Re: [asa] Carbon Offsets for the Elite (or, How the Wealthy Adapt to Warming)

From: Dave Wallace <>
Date: Sun Mar 04 2007 - 15:31:26 EST

Rich and others

Al Gore's message that climate warming is generally correct (in some
places over the top as we have discussed on list) however, as an
non-scientist activest/popularizer his actions leave him with little or
no credibility IMHO. If you don't walk the walk then your talk is
useless. I absolutely would not want or trust someone like him helping
to set policy in this area.

One article that I read indicated that Gore was in the process of
switching to compact fluorescent bulbs. Big deal! In his case that
probably will not save much as given the size of his bills he must use a
lot of power for none lighting purposes. I can't remember when I
finished switching our house to mostly fluorescent bulbs (except for
those on dimmers) but it was 4 or 5 years ago. In fact once LEDs become
reasonably available, they will be used for background room light as
they save another 5 or 6 times.

Reducing consumption of fossil fuel must be a factor in any plan for
remediation not just carbon offsets as well as reducing total energy
used. Sure the wealthy can always adapt better than my neighbors who
live is subsidized housing. However when the consumption of the rich
appears very excessive compared to even people of average means, then a
voluntary program will not work and in the past considerable social
unrest has occurred.

Carbon offsets to 3rd world countries might in some special cases be
highly useful. I lived in the Great Rift Valley in Ethiopia, the area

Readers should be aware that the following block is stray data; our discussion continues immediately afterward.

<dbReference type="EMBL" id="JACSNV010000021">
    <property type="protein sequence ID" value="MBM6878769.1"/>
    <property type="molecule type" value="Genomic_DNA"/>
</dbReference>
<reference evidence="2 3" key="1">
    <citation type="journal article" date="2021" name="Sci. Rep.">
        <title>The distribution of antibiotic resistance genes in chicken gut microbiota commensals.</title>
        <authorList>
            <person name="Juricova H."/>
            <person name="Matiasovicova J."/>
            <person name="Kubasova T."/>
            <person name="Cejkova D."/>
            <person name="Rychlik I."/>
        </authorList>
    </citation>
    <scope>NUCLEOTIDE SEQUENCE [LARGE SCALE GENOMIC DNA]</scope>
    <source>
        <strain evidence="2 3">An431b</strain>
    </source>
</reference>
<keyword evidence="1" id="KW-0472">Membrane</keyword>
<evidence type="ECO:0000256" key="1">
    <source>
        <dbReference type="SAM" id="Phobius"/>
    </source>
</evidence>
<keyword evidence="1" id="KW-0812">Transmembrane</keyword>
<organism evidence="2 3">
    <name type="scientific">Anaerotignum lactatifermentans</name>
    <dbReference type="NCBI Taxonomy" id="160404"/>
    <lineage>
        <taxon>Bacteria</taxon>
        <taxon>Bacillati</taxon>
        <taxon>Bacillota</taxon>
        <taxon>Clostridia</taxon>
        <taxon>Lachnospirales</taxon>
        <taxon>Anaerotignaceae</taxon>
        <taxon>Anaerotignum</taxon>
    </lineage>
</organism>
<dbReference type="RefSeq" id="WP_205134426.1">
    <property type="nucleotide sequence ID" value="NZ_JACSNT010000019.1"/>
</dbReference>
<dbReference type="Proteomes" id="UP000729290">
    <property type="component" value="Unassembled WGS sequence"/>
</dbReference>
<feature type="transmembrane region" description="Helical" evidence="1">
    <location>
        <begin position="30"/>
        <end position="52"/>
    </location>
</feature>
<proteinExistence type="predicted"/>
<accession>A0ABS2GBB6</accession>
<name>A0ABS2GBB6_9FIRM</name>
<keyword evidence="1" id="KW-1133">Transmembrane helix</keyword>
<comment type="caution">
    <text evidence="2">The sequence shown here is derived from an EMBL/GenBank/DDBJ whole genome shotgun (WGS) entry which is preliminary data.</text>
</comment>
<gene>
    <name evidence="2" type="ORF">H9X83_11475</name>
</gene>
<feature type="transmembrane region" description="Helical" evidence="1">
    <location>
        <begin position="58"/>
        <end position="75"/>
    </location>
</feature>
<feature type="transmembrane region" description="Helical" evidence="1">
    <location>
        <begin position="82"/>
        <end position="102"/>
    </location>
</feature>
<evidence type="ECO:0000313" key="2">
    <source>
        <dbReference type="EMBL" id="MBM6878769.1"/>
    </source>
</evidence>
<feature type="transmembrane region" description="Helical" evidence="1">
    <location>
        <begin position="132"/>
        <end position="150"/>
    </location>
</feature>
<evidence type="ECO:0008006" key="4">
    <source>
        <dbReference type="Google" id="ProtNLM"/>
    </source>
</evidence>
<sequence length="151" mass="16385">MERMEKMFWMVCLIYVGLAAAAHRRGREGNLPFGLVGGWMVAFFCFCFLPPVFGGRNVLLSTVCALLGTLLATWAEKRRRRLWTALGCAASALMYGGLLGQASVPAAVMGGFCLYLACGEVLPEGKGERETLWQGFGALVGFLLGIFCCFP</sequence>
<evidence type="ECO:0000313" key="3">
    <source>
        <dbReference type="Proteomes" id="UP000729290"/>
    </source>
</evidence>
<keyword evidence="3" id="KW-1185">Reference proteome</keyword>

was semi desert except near a few small streams. What trees there were
tended to be acacia which is a very hard wood and difficult to cut
especially with primitive tools plus the cattle needed them for shade as
the noon day sun was hot. Some fallen wood was collected for firewood
as well as dung from the animals that sustained the people. If an
alternative method of cooking and heating were made available then it
seems to me this would be a win, maybe not large but a win never the
less. You may wonder why I mention heating? They days were warm (20 to
30C) but the nights were cold (10C range or less) and some heat which
usually came from the cooking fire, was needed first thing in the
morning. Our houses did not need any heat beyond that from the wood
cooking stove, but then there was less air leakage into our buildings.
Leaving the dung to fertilize the poor soil would likely, in the long
term, result in more trees and other vegetation to sequester at least
some carbon. To make such a stove affordable, it would need to sell for
maybe $4.00 US or less and thus both development and manufacture would
need to be subsidized.
Average income in 1984: $190
Average income today: $108
Six million Ethiopians are fed by international aid each year
Annual population rise: 2.7%
Annual topsoil loss: 2.7%

As usual in such cases a small pilot project would be necessary as it is
near impossible to predict what will work and won't work in a different
culture and people group.

Dave W

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Received on Sun Mar 4 15:32:06 2007

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